BRAIN RESEARCH BULLETIN, vol.82, pp.218-223, 2010 (SCI-Expanded)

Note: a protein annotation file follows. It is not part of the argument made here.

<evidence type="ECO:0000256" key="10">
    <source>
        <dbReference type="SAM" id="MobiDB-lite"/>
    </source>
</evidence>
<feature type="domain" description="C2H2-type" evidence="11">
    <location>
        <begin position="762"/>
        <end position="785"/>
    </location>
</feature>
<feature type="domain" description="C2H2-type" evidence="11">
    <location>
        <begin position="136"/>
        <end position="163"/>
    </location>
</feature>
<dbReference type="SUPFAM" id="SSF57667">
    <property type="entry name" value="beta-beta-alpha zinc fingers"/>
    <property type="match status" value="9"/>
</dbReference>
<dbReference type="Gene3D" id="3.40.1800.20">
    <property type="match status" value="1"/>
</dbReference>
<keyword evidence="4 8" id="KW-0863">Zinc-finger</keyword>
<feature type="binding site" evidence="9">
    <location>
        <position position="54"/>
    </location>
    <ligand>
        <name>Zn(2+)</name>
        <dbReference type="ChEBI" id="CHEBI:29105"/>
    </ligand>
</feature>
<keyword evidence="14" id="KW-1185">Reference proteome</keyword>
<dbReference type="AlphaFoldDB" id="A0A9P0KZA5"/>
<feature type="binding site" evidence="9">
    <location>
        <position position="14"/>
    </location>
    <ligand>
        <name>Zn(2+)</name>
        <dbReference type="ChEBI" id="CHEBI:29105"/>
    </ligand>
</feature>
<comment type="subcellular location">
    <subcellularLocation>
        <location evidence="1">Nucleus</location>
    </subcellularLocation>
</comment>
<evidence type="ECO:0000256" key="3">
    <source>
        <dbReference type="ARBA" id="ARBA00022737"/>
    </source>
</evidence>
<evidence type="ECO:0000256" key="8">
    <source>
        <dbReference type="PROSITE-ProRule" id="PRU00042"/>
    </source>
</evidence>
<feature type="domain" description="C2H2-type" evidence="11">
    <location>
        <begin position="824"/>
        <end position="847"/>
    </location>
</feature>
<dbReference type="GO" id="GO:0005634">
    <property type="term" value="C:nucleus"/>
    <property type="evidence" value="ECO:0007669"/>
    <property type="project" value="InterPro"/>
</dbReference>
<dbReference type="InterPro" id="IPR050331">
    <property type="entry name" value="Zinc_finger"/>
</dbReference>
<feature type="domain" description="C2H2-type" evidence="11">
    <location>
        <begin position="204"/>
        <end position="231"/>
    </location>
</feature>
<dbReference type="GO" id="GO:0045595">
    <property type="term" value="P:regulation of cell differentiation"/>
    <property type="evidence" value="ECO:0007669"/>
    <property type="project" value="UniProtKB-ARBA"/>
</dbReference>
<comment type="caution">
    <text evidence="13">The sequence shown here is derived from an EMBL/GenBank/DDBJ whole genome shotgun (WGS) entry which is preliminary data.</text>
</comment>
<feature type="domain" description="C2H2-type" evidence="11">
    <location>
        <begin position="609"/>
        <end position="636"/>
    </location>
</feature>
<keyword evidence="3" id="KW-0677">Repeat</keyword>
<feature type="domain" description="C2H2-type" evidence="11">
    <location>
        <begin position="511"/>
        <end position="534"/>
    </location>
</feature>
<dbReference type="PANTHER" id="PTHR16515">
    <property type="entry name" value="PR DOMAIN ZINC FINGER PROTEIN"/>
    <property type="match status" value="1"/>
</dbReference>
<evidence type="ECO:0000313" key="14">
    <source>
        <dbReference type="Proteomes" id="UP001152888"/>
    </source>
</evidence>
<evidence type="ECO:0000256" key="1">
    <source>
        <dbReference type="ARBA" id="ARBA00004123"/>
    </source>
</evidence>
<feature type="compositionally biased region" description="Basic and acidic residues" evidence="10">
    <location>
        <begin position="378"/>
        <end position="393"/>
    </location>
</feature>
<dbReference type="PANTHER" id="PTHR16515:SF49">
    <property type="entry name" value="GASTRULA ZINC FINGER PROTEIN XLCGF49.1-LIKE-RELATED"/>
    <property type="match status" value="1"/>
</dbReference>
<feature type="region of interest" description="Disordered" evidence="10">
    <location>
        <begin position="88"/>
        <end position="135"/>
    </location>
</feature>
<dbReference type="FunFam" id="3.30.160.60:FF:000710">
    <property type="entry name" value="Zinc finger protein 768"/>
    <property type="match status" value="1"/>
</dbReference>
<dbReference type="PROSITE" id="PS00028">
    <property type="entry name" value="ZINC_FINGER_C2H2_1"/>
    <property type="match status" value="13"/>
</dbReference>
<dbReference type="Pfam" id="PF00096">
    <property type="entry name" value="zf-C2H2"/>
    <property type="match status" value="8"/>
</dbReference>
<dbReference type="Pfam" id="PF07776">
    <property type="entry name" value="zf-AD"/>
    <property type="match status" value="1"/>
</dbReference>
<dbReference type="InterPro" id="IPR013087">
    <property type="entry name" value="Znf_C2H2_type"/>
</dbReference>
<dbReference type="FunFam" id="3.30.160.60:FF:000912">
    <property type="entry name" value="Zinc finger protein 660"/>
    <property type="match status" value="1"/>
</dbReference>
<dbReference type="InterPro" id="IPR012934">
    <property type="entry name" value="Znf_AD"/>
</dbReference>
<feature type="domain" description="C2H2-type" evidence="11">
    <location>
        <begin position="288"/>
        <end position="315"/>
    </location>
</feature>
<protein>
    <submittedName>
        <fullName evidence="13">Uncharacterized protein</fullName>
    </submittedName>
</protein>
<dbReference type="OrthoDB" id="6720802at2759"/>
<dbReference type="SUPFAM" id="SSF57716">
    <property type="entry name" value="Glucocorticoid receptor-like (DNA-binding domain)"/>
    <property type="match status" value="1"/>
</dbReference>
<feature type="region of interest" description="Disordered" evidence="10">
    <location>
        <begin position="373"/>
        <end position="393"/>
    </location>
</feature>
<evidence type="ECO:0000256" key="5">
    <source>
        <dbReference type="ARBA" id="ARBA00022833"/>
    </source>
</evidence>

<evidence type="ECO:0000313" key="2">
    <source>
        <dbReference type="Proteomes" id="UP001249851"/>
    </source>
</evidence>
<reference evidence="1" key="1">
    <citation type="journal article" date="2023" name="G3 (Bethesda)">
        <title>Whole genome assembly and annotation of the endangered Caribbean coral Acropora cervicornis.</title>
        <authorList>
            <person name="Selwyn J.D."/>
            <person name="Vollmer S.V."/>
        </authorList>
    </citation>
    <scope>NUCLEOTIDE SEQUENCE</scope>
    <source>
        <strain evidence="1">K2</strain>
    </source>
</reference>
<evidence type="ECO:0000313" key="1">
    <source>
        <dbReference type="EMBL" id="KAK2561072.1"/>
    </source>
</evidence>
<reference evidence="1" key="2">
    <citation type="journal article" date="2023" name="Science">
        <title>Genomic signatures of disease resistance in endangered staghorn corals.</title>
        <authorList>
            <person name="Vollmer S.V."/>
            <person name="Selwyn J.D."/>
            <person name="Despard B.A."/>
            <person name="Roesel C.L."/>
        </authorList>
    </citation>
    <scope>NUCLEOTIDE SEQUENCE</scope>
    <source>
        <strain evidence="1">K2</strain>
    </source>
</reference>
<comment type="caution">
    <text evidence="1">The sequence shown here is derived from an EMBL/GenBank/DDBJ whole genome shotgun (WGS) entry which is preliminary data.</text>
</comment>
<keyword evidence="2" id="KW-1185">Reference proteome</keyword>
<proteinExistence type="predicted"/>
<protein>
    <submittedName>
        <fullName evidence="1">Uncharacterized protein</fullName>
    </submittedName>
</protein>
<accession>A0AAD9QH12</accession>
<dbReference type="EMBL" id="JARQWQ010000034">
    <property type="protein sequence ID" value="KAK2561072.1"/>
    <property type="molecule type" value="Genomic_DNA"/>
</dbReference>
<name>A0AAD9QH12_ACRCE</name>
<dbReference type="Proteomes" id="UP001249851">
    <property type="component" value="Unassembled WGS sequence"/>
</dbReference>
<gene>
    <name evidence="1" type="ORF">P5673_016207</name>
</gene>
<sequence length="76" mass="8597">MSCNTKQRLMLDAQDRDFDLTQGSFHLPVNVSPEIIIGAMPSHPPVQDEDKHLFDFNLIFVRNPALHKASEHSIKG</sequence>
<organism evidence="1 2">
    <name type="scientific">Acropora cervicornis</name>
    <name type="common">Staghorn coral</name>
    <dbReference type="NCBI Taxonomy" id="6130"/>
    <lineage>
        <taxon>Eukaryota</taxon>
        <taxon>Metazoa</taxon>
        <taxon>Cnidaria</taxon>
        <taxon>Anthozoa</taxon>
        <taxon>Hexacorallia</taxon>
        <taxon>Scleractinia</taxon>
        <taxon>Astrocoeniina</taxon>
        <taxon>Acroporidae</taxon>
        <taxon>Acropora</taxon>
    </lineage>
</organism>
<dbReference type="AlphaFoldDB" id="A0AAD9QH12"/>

We assessed major cognitive domains in symptom-free children of patients with schizophrenia compared to the healthy children of parents with no psychopathology using neurocognitive tests. We hypothesized that, offspring at high-risk for schizophrenia would have significant impairment in major domains: attention, memory, verbal-linguistic ability and executive functions. Thirty symptom-free children (17-males, 13-females: intelligence quotient = 99.6 +/- 13.6: age = 12.69 +/- 2.32 and education = 5.8 +/- 2.3 years) having a parent diagnosed with schizophrenia and 37 healthy children matched for gender (19-males, 18-females), IQ (106.05 +/- 14.70), age (12.48 +/- 2.58) and years of education (6.0 +/- 2.5) were evaluated. The study group showed significant poor performance in cognitive domains, such as working memory (assessed with Auditory consonant trigram test), focused attention (Stroop test), attention speed (Trail making test), divided attention (Auditory consonant trigram test), executive functions (Wisconsin card sorting test), verbal fluency (Controlled word association test) and declarative memory (Rey verbal learning and Short-term memory test). However, no group differences were detected either on verbal attention (Digit span forward test) or sustained attention (TOVA, a continuous performance task): the latter as consistently reported to be a predictor of schizophrenia. In order to determine the cognitive endophenotype of schizophrenia, it seems more rational to conduct comprehensive evaluation of neurocognitive domains in well-matched groups via using sufficiently challenging tests to detect slight deficits. In addition, longitudinal studies with a larger sample size evaluating neurocognitive functions combined with genetic analysis may provide clues about explaining the genetic background of the disorder within the endophenocognitype concept and serve as new targets for early interventions. (C) 2010 Elsevier Inc. All rights reserved.